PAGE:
CPSIA stands for: the Consumer Product Safety Improvement Act. Requirements for this new standard affects kids bikes and components marketed in the US and they are catching the attention of dealers as well as suppliers, as they are enforced vigorously.
So, what’s CPSIA all about? Bike Europe asked Piyush Shah, Director SGS Consumer Testing Services.
What does CPSIA test for?
“CPSIA came into existence due to lead which is toxic. The new regulation is about any law standard that falls under the CPSIA jurisdiction. In the US it means that bikes that go for the mandatory standard test for bicycles also have to comply with the new CPSIA requirements for all children products.
These requirements are about the lead content in components such as brake cables, handlebars, grips, tyres etcetera. Anything that is accessible. Any surface component or surface coating. Anything that can be touched. For instance the tyre on a bike has to be tested as it can be touched. However, the inner tube of that tyre doesn’t have to be tested as it is not accessible. Next to complete bikes and its parts, CPSIA also targets helmets, apparel and other children products.
How much is too much lead?
“All these accessible parts, component and accessories have to be tested for lead content. To succeed the tests these component substrates must have less that 300ppm (parts per million) lead content. For coatings or paints the requirements specify a lead content less that 90ppm.
All the CPSIA requirements are targeted to kid bikes for use by kids under 12 years of age. They do not apply to regular adult bikes. Currently regulations on lead content for 26, 28 or 29 inch bikes are not crystal clear. SO, CPSIA requirements are limited to kids bikes, helmets and other children’s products.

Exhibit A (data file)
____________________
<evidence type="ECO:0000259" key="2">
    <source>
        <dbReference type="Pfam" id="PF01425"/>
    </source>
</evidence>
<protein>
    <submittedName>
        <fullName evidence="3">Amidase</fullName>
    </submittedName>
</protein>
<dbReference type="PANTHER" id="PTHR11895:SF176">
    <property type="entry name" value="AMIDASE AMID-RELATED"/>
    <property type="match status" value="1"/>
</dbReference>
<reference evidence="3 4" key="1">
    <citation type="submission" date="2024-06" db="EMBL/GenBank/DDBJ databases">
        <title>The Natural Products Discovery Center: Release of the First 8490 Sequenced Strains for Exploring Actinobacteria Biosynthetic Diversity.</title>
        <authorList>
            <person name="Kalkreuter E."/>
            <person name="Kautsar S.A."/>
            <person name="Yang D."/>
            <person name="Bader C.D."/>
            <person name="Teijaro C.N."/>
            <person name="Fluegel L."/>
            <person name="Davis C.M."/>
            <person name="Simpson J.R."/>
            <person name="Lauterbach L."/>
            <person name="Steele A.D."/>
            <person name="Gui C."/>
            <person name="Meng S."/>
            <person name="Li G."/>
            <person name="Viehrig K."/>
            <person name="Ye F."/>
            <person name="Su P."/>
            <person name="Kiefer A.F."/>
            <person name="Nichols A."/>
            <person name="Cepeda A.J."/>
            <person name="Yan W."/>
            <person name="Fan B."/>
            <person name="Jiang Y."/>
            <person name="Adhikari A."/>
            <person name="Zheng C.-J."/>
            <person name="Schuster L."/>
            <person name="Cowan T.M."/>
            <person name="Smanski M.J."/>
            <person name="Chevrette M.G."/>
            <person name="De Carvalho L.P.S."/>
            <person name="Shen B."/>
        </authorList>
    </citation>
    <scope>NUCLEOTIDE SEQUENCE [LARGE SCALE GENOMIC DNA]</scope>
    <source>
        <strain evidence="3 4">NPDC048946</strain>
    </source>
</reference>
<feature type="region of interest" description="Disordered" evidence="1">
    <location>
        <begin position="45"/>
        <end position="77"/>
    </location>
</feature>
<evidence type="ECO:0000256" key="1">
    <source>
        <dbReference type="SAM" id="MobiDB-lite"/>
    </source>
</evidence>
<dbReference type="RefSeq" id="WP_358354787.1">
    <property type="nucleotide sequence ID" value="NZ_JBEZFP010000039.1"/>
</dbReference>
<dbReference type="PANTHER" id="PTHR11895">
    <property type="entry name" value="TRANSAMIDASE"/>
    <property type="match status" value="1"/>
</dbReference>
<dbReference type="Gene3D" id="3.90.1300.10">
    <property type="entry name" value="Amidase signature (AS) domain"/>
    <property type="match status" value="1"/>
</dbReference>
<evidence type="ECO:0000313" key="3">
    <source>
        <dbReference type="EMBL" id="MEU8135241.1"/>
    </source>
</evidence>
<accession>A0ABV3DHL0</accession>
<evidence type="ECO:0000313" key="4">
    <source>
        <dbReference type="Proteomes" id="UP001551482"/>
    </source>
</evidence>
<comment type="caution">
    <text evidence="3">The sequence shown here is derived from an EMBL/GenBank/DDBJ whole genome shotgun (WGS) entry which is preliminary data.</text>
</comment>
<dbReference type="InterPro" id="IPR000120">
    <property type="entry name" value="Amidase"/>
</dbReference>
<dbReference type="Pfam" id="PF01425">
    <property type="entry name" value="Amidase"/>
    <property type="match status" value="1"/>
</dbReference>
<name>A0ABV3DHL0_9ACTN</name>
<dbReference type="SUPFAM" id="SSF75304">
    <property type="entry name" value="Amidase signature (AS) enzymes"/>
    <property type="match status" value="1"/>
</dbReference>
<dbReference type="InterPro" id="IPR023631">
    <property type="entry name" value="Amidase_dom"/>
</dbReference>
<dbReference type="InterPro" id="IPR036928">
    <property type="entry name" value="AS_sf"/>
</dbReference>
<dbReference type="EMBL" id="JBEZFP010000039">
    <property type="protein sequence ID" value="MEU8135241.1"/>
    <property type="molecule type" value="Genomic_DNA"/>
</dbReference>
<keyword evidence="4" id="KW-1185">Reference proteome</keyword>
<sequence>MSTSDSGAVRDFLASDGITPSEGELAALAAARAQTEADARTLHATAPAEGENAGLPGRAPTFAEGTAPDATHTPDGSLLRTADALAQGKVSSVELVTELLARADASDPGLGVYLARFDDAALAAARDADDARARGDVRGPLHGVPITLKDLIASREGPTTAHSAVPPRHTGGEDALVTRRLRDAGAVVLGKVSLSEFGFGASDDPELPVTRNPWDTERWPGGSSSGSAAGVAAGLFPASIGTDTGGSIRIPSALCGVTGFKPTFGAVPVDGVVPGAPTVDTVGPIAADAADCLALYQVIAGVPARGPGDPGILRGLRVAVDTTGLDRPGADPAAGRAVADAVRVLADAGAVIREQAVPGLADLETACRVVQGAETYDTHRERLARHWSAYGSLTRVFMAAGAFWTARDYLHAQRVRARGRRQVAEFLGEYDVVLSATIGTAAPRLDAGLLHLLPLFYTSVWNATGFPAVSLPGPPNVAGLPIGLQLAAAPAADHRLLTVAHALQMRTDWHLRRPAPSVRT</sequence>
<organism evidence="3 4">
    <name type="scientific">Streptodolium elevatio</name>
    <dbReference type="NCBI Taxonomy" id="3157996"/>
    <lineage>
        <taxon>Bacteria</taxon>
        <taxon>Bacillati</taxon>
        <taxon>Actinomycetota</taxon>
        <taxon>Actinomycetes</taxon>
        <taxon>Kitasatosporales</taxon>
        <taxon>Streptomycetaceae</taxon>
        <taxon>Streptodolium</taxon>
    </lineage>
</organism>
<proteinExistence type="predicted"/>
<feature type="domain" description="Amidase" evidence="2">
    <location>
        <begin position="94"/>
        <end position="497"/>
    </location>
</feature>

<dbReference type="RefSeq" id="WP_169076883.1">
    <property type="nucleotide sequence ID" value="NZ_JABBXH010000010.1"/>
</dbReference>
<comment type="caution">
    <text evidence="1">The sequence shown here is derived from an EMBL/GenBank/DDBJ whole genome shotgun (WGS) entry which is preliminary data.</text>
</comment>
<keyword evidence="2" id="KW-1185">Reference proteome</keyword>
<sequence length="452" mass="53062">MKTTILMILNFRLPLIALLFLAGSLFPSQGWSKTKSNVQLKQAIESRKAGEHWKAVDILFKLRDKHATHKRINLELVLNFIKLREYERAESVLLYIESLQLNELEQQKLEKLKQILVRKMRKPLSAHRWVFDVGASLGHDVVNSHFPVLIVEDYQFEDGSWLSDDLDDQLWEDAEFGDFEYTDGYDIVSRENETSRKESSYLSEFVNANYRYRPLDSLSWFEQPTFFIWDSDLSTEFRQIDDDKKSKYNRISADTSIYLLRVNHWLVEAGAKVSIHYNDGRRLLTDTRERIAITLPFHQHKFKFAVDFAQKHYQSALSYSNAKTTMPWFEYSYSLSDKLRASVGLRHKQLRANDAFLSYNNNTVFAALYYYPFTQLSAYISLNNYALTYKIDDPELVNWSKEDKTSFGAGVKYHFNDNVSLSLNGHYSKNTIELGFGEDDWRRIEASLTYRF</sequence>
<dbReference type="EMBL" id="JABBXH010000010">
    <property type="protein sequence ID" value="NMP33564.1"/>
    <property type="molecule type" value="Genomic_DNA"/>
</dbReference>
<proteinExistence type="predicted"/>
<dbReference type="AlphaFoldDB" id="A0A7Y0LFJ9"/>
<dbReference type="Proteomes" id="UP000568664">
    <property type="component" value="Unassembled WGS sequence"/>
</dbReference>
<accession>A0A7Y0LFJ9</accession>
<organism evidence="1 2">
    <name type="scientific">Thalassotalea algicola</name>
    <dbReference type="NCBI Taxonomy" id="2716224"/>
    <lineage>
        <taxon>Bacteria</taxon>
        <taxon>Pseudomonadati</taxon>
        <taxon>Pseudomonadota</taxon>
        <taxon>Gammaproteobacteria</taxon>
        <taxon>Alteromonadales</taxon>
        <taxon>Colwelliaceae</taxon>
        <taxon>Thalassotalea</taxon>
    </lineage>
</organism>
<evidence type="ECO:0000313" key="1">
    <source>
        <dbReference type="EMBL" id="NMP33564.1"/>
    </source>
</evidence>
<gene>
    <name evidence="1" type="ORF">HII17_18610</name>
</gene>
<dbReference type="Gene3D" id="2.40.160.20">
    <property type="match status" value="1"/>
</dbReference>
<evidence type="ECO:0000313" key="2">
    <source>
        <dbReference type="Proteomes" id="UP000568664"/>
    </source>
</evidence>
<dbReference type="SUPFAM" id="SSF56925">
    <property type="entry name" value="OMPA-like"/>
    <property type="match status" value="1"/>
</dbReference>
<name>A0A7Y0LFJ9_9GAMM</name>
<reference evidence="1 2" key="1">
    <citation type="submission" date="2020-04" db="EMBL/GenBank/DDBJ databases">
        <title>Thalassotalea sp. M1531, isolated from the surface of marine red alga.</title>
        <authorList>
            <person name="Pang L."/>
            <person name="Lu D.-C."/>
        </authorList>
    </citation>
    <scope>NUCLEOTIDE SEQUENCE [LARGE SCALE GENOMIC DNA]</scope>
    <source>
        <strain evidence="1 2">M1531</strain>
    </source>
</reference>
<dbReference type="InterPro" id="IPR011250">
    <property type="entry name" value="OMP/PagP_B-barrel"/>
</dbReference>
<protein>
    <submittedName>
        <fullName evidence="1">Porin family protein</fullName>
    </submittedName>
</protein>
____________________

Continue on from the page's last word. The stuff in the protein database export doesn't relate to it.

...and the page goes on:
Who does the testing?
“At SGS we are a Consumer Product Safety Commission approved institute to test for the new CPSIA regulations. 15 out of our total of 18 testing facilities are approved for CPSIA testing. The SGS test labs are located all around the world including two in Taiwan (Taipei and Taichung) as well as in Shanghai, Guangzhou, Korea, Vietnam, Philippines, Thailand and Hong Kong.”
The CPSIA regulations came into force August 2008. Currently they are getting bigger attention inside the industry. Retailers are now pressing suppliers to meet the new law which is understandable as the penalties are severe on selling products that do not comply to the new ruling. See next paragraph.
Standards & Penalties
The new CPSIA requirements for all children products are laid down in standards 16 CFR 1512 Bicycles; 16 CFR 1203 Helmets; 16 CFR 1303 Lead in Paint 90ppm; Sec. 101 Lead Content 300ppm and in Sec. 103 Tracking Labels. The civil penalties on bringing products onto the US market that do not comply with the new CPSIA requirements are up to US$ 100,000 per violation as well as US$ 15,000,000 per series of violations.
For the complete text of the Consumer Product Safety Improvement Act: click here